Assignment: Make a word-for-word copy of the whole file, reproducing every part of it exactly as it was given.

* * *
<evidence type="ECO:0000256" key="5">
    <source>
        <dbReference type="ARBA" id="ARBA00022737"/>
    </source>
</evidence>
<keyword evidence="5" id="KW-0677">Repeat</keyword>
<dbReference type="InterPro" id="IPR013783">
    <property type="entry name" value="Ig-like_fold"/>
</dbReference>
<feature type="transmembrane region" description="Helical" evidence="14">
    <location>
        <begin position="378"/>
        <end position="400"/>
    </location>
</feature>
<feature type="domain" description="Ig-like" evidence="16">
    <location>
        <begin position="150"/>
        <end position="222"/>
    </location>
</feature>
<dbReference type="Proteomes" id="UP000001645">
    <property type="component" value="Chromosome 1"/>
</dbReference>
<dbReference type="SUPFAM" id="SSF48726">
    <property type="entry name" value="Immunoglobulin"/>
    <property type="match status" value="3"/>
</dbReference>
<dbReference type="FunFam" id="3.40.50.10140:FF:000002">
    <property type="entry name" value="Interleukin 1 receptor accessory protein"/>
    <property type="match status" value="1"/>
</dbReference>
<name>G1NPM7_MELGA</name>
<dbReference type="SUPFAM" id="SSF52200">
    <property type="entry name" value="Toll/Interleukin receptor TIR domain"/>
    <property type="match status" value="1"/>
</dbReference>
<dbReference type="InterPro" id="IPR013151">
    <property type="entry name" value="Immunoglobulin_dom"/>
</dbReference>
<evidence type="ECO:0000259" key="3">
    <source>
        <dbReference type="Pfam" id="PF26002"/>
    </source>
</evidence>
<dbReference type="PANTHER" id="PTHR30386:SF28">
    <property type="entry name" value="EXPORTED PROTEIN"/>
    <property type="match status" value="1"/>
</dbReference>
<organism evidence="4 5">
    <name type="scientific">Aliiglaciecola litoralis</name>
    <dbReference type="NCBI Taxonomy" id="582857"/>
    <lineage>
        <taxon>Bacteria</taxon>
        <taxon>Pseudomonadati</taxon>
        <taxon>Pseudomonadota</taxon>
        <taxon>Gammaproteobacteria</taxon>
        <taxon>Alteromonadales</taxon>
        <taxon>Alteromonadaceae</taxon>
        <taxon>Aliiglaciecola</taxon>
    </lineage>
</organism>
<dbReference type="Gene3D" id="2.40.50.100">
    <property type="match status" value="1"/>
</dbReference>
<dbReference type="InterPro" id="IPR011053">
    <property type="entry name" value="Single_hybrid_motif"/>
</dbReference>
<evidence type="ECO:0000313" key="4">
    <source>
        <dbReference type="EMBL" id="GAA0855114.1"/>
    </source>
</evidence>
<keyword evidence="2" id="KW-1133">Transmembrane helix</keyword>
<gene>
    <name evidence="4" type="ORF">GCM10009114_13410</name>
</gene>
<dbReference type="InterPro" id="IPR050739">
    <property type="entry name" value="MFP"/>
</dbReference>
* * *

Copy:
<evidence type="ECO:0000256" key="5">
    <source>
        <dbReference type="ARBA" id="ARBA00022737"/>
    </source>
</evidence>
<keyword evidence="5" id="KW-0677">Repeat</keyword>
<dbReference type="InterPro" id="IPR013783">
    <property type="entry name" value="Ig-like_fold"/>
</dbReference>
<feature type="transmembrane region" description="Helical" evidence="14">
    <location>
        <begin position="378"/>
        <end position="400"/>
    </location>
</feature>
<feature type="domain" description="Ig-like" evidence="16">
    <location>
        <begin position="150"/>
        <end position="222"/>
    </location>
</feature>
<dbReference type="Proteomes" id="UP000001645">
    <property type="component" value="Chromosome 1"/>
</dbReference>
<dbReference type="SUPFAM" id="SSF48726">
    <property type="entry name" value="Immunoglobulin"/>
    <property type="match status" value="3"/>
</dbReference>
<dbReference type="FunFam" id="3.40.50.10140:FF:000002">
    <property type="entry name" value="Interleukin 1 receptor accessory protein"/>
    <property type="match status" value="1"/>
</dbReference>
<name>G1NPM7_MELGA</name>
<dbReference type="SUPFAM" id="SSF52200">
    <property type="entry name" value="Toll/Interleukin receptor TIR domain"/>
    <property type="match status" value="1"/>
</dbReference>
<dbReference type="InterPro" id="IPR013151">
    <property type="entry name" value="Immunoglobulin_dom"/>
</dbReference>
<evidence type="ECO:0000259" key="3">
    <source>
        <dbReference type="Pfam" id="PF26002"/>
    </source>
</evidence>
<dbReference type="PANTHER" id="PTHR30386:SF28">
    <property type="entry name" value="EXPORTED PROTEIN"/>
    <property type="match status" value="1"/>
</dbReference>
<organism evidence="4 5">
    <name type="scientific">Aliiglaciecola litoralis</name>
    <dbReference type="NCBI Taxonomy" id="582857"/>
    <lineage>
        <taxon>Bacteria</taxon>
        <taxon>Pseudomonadati</taxon>
        <taxon>Pseudomonadota</taxon>
        <taxon>Gammaproteobacteria</taxon>
        <taxon>Alteromonadales</taxon>
        <taxon>Alteromonadaceae</taxon>
        <taxon>Aliiglaciecola</taxon>
    </lineage>
</organism>
<dbReference type="Gene3D" id="2.40.50.100">
    <property type="match status" value="1"/>
</dbReference>
<dbReference type="InterPro" id="IPR011053">
    <property type="entry name" value="Single_hybrid_motif"/>
</dbReference>
<evidence type="ECO:0000313" key="4">
    <source>
        <dbReference type="EMBL" id="GAA0855114.1"/>
    </source>
</evidence>
<keyword evidence="2" id="KW-1133">Transmembrane helix</keyword>
<gene>
    <name evidence="4" type="ORF">GCM10009114_13410</name>
</gene>
<dbReference type="InterPro" id="IPR050739">
    <property type="entry name" value="MFP"/>
</dbReference>